January (2 years after)

The last time I woke up early, the sun was hiding. Instead, there were gray clouds hovering above when I look out from my windowpane. It wasn’t the same anymore– except for the breeze. It was the same gentle blow of breeze that always kept me nostalgic during January. This time, I embraced it in my bed from my dorm. I kept my reclined position against my soft mattress. Turned my fan off and held my blanket closer to my body, covering my torso down to the bare softness of my feet. Two years ago, I would head out as early as 6 am to get ready for another tiring day at school.

This time, I have realized, it is different.

The memories haunted me again when I found an old journal of mine. It was a gift from a best friend who lives in the Netherlands. After avoiding it for 3 years, I have finally read the musings again– some of them I wrote when the memories were still fresh at the back of my mind, some are notes that I’ve taken during seminars and forums that I was chosen to attend to.

While I was flipping through the pages of poetry and prose that my 14-year-old self had written in that journal, I came across a poem that was too late to be finished now. It reminded me of my copy of “Wreck This Journal” by Keri Smith. When I brought it at school to show it to my friends, I received nothing but scolding. They’ve always asked me why I spent a lot of money for something that was only sold to be destroyed (at least, in a creative way). I would defend myself saying, “It was worth it”. So what I did after reading the unfinished poem was rush to my mini bookshelf and find my copy of “Wreck This Journal” on the stack of books that I perfectly organized according to their sizes.

And my, oh my. What a joy it was to read all the silly, meaningless stuff my friends and I wrote in its pages.

There was this one page that I have given up for them to doodle on. The instruction was clear, I have to hang the page on a public place and let the people doodle in it. Being a meticulous book hoarder with severe trust issues, I have allowed only my grade 9 classmates to do it. Excited to have finally been allowed to join in the fun (and destoy a priceless property of mine) , they grabbed the journal and wrote (and drawn) all the things that they can think of during that time.

If I have decided to see their doodles again two years ago, I was certain that I would feel sad. But now, what I only heard was laughter. And to my surprise, it was coming from me.

In that page, a name of a particular person was written for so many times. The initials were written in the center, with a large font size, by my bestfriend. It is a common name. So generic that back then, I wished I could never see it again in souvenir stores. I was thinking to myself, “God, I was so naive back then”.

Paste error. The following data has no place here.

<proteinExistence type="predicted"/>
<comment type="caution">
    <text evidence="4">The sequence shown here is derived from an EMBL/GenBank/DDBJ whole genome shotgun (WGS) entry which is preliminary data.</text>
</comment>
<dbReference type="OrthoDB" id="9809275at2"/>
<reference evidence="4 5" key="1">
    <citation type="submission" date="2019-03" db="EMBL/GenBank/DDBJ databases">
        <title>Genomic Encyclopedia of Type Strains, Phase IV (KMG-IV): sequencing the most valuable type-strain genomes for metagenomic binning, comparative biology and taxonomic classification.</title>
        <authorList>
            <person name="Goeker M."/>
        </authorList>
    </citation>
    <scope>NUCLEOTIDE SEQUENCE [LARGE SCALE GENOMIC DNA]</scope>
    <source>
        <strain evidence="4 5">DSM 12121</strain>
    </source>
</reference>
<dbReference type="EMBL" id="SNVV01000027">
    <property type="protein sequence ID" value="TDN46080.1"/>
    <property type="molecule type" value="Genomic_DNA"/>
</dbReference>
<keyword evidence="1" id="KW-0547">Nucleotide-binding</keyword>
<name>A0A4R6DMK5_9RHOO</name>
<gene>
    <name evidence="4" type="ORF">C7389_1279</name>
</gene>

I flipped through the other pages and saw my favorite doodles. I admired how I was able to manifest my creativity by gently destroying that book. However, I was upset, too. There were so many questions running in my mind. All of these emotions I felt simultaneously when I was trying to remember, “What was in my mind back then?”, “What was I like back then?”, “Would 14-year-old me like me if she could meet me one day?”, and most importantly, “Did I change?”, “Was I able to find my old self?”.

For once, I brushed all of them off. It was sad to think that I have already forgotten what it was in my mind back then. Or what was I like back then. Honestly, I couldn’t remember anything. It feels like I have really convinced myself to forget everything that made me feel something warm, and sappy, when I was in junior high school. I guess that what happens when you get terribly hurt in loving someone– in loving yourself. You make yourself forget that thing, or person, that has hurt you. You tell yourself never to go back again. You tell yourself to heal and never do the same mistakes again. And once you’re done with all of it, you are left with a new version of you. Unfortunately, this new version of you can’t recall anything in the past but the hurt that you have been through. And that’s alright.

That’s alright.

But please, if you’re going to hurt, do not convince yourself to forget again. Learn to accept the way things are. And I tell you, it would be easier to redeem yourself once you have found yourself lost again.


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